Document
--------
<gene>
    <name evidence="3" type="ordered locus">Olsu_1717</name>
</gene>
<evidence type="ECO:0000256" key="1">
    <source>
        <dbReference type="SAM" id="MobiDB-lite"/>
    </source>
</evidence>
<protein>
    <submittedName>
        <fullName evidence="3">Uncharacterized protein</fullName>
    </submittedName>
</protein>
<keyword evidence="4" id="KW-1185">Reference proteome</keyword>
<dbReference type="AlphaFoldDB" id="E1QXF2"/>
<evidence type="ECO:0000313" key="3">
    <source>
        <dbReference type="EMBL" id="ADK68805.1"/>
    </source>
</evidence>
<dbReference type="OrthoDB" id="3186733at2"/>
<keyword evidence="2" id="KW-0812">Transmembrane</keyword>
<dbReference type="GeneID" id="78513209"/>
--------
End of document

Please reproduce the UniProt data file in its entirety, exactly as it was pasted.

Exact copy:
<gene>
    <name evidence="3" type="ordered locus">Olsu_1717</name>
</gene>
<evidence type="ECO:0000256" key="1">
    <source>
        <dbReference type="SAM" id="MobiDB-lite"/>
    </source>
</evidence>
<protein>
    <submittedName>
        <fullName evidence="3">Uncharacterized protein</fullName>
    </submittedName>
</protein>
<keyword evidence="4" id="KW-1185">Reference proteome</keyword>
<dbReference type="AlphaFoldDB" id="E1QXF2"/>
<evidence type="ECO:0000313" key="3">
    <source>
        <dbReference type="EMBL" id="ADK68805.1"/>
    </source>
</evidence>
<dbReference type="OrthoDB" id="3186733at2"/>
<keyword evidence="2" id="KW-0812">Transmembrane</keyword>
<dbReference type="GeneID" id="78513209"/>